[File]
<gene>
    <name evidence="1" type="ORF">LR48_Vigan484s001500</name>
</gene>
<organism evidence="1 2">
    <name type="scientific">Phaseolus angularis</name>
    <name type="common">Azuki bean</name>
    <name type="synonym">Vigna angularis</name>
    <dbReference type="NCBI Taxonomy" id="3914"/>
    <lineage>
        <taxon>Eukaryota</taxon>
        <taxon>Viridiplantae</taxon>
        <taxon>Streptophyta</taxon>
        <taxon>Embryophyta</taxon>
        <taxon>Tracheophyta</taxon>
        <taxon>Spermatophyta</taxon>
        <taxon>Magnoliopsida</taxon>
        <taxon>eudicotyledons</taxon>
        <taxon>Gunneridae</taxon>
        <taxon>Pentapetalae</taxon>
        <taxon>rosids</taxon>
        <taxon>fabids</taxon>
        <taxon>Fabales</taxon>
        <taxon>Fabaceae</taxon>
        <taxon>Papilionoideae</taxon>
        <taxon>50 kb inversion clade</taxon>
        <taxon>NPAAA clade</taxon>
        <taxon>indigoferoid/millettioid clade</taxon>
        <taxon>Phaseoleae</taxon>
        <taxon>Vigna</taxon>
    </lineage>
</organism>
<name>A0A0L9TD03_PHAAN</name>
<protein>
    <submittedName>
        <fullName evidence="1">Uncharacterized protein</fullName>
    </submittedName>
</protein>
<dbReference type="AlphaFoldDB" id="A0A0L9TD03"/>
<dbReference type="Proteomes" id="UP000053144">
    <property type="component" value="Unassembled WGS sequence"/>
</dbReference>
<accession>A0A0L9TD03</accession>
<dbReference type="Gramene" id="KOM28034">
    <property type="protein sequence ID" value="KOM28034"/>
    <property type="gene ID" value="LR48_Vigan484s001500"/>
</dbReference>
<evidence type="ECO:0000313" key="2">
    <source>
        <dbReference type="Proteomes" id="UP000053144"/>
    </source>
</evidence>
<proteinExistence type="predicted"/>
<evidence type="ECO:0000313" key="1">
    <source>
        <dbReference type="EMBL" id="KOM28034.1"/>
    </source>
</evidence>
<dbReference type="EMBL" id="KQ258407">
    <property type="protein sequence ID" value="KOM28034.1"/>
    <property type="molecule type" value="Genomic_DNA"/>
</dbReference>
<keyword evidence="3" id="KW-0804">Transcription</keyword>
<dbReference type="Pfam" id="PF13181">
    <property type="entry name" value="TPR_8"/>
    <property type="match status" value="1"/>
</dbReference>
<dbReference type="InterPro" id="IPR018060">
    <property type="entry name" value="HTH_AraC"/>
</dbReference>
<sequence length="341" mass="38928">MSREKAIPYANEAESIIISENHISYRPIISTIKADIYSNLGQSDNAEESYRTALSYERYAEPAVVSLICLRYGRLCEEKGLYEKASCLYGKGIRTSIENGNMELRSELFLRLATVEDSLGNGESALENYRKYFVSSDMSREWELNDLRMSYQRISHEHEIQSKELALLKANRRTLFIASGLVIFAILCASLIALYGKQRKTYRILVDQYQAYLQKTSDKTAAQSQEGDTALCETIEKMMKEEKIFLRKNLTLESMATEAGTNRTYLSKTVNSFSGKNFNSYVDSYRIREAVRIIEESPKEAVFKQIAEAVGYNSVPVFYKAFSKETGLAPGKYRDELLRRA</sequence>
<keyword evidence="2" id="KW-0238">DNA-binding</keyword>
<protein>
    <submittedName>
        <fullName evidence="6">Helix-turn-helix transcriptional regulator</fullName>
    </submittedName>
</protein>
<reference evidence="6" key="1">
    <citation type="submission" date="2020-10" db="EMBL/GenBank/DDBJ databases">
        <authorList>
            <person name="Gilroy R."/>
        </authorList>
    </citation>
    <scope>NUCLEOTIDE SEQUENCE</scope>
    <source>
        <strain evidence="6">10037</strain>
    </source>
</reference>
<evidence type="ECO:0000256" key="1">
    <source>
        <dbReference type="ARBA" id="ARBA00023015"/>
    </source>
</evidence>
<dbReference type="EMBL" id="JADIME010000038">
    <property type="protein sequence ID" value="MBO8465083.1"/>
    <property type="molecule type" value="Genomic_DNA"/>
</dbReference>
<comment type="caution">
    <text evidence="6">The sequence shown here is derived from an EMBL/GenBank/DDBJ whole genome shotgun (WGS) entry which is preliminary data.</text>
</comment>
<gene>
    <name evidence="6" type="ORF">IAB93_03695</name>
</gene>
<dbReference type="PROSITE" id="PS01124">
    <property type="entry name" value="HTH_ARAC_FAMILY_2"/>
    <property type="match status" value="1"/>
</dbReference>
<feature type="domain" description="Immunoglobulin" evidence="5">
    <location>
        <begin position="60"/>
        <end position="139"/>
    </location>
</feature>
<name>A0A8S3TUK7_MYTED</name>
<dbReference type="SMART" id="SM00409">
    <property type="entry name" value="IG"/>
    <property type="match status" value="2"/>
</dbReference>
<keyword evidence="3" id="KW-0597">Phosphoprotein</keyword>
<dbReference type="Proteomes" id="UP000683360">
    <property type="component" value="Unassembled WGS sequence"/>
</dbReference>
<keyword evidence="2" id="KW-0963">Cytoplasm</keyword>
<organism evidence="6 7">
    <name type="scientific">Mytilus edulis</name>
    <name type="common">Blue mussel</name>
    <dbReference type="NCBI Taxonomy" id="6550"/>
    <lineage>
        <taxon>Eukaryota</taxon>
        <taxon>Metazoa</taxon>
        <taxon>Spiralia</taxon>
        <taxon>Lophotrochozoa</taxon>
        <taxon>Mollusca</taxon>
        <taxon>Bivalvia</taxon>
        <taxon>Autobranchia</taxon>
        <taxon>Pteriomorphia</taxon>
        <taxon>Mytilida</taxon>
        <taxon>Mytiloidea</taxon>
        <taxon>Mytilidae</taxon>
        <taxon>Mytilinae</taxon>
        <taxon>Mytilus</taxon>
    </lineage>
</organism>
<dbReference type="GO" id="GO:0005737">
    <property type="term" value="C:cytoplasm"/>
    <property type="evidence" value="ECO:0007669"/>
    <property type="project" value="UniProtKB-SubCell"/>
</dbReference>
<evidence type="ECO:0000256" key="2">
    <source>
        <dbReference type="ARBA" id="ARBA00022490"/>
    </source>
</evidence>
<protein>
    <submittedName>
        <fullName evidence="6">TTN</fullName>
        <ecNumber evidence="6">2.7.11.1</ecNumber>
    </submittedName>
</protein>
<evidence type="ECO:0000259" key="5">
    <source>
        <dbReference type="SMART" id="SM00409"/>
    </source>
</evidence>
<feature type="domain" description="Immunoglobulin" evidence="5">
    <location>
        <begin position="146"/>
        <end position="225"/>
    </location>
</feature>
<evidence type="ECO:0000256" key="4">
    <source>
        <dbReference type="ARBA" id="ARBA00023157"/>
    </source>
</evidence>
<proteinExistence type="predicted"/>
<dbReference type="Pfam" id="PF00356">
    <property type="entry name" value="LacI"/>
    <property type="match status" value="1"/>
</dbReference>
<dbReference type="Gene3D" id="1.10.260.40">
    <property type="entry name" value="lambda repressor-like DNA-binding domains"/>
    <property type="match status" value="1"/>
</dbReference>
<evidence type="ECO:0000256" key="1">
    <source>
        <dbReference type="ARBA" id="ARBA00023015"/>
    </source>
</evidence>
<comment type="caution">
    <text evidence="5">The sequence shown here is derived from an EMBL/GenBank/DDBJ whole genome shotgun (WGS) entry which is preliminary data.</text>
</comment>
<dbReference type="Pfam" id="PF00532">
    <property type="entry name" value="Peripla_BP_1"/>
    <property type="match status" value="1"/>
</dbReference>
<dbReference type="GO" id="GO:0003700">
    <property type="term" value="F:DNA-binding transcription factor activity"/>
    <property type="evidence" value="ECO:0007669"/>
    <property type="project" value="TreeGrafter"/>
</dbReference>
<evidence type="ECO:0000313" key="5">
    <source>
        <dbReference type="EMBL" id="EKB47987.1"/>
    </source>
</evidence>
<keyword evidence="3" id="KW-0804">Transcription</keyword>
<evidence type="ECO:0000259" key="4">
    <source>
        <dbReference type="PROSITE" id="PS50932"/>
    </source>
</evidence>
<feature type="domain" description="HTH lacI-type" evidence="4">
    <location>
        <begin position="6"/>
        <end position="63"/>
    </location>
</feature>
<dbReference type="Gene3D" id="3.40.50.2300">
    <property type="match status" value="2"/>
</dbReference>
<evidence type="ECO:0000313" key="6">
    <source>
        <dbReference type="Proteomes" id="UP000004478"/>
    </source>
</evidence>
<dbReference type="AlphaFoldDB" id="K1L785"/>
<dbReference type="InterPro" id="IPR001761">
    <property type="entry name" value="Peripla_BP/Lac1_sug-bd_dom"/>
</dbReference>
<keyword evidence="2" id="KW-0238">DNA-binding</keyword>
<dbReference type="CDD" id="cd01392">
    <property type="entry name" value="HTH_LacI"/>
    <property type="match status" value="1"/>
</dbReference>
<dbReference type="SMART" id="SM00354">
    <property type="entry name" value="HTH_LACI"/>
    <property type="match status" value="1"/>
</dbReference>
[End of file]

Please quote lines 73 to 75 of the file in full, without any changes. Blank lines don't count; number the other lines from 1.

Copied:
    <submittedName>
        <fullName evidence="6">Helix-turn-helix transcriptional regulator</fullName>
    </submittedName>